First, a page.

• G Turner says:

        Yeah, it’s just amazing. Not in a million years would we consider working near a stretch of rail without the permission and close cooperation of the rail owner. If the owner said “no” then we’d sort through the issues at a project management level well beforehand, maybe waiting and combining our work with the rails’ own maintenance.

        It’s the lack of any exposure to any safety culture in the crew which is just as worrying. That suggests that the crew are extraordinarily vulnerable, not just to rail operations, but to construction activity, heights, vessels, and the many other areas of risk where a modern approach to safety has reduced the number of deaths from routine to extraordinary.

    • Production Crew says:

      I would like to hear what the Location Manager has to say about the so-called miscommunications. The attorney is shifting blame when everything in this event points to a director determined to get a shot at any cost and the UPM and 1st AD facilitating that.


    I worked with Jay Sedrish many years ago. He was a great guy to work with, sounds like he made some poor choices that unfortunately cost a young woman her life.

  15. Dre says:

    Not sure why commenters are suggesting no one is serving time. The article clearly says Randall Miller will serve two years and was taken into custody. Also that will be followed by 8 years where he cannot work in any directorial capacity. It is not much but it is at least beginning to send a message to productions that endanger their crews so irresponsibly.

  16. bob says:

    Disgusting but no surprise. I thought they just might do the right thing and at least make them serve some time. Now all it will do is make then all more bankable.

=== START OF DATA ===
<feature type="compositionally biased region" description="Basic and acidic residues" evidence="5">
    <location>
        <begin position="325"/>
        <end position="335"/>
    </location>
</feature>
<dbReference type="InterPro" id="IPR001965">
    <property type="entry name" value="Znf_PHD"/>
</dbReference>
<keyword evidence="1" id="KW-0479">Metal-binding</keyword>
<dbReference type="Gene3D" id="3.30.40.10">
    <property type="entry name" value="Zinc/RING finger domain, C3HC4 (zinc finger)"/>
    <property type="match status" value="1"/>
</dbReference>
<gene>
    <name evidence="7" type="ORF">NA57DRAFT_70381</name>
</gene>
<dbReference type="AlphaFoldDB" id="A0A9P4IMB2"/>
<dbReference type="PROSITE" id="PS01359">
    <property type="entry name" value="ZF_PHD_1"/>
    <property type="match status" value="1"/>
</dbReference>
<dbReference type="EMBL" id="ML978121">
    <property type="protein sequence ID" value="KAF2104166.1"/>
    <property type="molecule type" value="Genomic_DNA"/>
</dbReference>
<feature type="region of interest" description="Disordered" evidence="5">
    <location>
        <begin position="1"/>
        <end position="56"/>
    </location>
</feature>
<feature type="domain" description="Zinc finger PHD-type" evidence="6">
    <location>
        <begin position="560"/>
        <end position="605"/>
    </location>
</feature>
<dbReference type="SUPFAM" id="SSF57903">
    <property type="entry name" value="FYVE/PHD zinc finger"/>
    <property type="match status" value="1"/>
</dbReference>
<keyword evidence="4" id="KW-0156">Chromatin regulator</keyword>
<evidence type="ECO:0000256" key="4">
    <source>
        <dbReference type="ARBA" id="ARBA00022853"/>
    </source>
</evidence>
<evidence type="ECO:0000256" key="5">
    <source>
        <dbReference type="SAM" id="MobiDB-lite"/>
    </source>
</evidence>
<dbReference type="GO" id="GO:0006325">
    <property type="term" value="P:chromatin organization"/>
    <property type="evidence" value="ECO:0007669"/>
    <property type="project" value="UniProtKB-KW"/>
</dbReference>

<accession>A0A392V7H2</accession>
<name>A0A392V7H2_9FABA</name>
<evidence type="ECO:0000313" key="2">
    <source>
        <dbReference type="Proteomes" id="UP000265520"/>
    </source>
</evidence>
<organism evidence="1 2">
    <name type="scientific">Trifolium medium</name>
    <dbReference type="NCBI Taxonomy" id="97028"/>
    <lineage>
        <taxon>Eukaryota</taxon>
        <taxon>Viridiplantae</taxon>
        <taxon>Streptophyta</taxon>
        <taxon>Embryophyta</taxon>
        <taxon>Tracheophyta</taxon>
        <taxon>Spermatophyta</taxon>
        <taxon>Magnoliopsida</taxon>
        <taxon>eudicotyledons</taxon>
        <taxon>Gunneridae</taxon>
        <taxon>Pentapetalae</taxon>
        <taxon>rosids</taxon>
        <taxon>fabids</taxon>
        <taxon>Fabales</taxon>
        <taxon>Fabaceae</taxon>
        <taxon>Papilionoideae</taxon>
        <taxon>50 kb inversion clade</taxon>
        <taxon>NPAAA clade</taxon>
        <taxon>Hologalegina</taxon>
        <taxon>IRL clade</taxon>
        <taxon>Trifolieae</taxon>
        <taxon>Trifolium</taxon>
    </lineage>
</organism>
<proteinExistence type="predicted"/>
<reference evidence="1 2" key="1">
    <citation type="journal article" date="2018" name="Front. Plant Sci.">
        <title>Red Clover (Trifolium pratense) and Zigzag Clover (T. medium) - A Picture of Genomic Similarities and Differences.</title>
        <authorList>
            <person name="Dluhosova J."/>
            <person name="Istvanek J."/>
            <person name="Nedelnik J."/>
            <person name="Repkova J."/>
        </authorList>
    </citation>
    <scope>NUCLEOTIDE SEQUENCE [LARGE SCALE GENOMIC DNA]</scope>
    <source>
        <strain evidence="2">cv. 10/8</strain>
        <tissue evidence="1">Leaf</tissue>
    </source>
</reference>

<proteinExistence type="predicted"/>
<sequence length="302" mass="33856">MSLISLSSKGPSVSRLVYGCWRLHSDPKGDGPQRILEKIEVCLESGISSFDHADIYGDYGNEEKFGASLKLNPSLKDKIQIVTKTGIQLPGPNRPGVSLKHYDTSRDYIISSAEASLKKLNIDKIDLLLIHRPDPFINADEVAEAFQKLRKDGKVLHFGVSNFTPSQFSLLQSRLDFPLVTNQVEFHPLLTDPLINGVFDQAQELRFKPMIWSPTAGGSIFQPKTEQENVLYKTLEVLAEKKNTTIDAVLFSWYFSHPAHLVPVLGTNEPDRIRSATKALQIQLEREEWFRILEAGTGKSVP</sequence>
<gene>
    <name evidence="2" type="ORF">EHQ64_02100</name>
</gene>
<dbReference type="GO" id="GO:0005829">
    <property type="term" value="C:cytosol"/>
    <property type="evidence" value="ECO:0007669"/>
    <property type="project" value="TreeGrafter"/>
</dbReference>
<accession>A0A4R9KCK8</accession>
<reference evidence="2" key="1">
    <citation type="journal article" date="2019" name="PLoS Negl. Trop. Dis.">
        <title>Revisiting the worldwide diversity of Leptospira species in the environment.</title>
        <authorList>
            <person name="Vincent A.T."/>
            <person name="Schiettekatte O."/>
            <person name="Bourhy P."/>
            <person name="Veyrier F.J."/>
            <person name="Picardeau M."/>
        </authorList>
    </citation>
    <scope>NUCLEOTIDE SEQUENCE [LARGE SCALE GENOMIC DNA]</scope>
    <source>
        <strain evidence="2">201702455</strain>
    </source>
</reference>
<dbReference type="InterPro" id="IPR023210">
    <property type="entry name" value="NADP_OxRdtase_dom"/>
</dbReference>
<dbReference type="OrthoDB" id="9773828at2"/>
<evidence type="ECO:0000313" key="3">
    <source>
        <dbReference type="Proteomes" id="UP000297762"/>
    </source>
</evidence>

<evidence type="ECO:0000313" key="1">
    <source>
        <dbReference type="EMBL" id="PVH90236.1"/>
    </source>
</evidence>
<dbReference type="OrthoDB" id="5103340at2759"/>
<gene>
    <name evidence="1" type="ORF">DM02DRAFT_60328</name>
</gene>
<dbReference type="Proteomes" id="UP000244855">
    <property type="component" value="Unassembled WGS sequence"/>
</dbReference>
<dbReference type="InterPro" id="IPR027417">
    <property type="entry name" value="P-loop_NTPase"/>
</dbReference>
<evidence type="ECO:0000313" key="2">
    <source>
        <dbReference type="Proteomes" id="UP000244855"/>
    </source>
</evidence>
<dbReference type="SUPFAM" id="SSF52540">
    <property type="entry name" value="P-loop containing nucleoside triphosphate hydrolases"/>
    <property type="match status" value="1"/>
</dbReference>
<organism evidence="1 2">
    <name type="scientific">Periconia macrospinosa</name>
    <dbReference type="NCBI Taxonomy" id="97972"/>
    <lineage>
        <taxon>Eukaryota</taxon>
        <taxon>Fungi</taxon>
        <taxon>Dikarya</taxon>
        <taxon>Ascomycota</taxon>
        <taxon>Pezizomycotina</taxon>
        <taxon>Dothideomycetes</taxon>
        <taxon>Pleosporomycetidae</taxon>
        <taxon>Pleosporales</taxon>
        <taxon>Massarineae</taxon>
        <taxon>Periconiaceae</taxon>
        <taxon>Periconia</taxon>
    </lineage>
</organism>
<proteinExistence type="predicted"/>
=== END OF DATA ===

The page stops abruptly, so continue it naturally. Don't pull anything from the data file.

17. Mike says:

    No director ever serves time for killing people lol,,, its like the courts are in awe of the movie business , when the chopper was knocked out of the sky by the explosions in the TWILIGHT ZONE MOVIE ! They had said they were probably going to knock the chopper out of the air ,, im sure they want no one hurt , but they need to be drug tested as somethings not right

  18. J.E. Vizzusi says:

    They all got off in my opinion.

    Let make damn sure these felons never work on our sets and if they do its in positions so they can learn production from the ground up. And learn safety and learn how crews need to be protected from half crazed Producers demanding Directors do whatever it takes to get that difficult shot.

    So far the track record of getting a Director convicted of Manslaughter is zilch. What the Industry really needed was a 10 year no parole sentence for both of them. But now with a couple of years in prison and several years of probation, the signal on the active tracks is a bad one.

    Directors think they can take chances, get away with murder if you will. That mindset must change and hopefully forever the memories of Sarah will haunt us and make us all realize the reality and culture and meaningful value of the loss of life on a Movie set or any Industry safety standards are completely disregarded.

    This tragedy has already changed me, Sarahs tribute mobile safety app is on all my devices. I reserved 2 minutes of silence for Sarah today and said a few prayers that this begins a new era of Set Safety. jv

  19. Bob says:

    This wasn’t just about getting a shot, it was about getting a shot on the cheap. Throw the book at these guys.

    • Justice For Sarah says:

      When the people in charge KNOW they have intentionally put their crew in danger by sneaking in illegal/unpermitted shots that are clearly dangerous to the point of death, and that results in someone’s death… THAT IS CLEARLY NOT AN ACCIDENT! Shame on you Judge Harrison.

      • Tom says:

        Jenny, I’m just concerned that these folks might be back at it in 10 years.

      • Accident is a poor choice of words on his part (my first thought too). But the 2 men pled guilty to involuntary manslaughter, where death is not intended. Judge Harrison seems in his overall remarks to emphasize the loss to Sarah’s family as well as the message to the film industry that this kind of carelessness cannot continue. It’s important that neither of them can work in any directorial role for a full 10 years (until end of probation), ensuring that they won’t be in charge of anyone’s safety for a long while.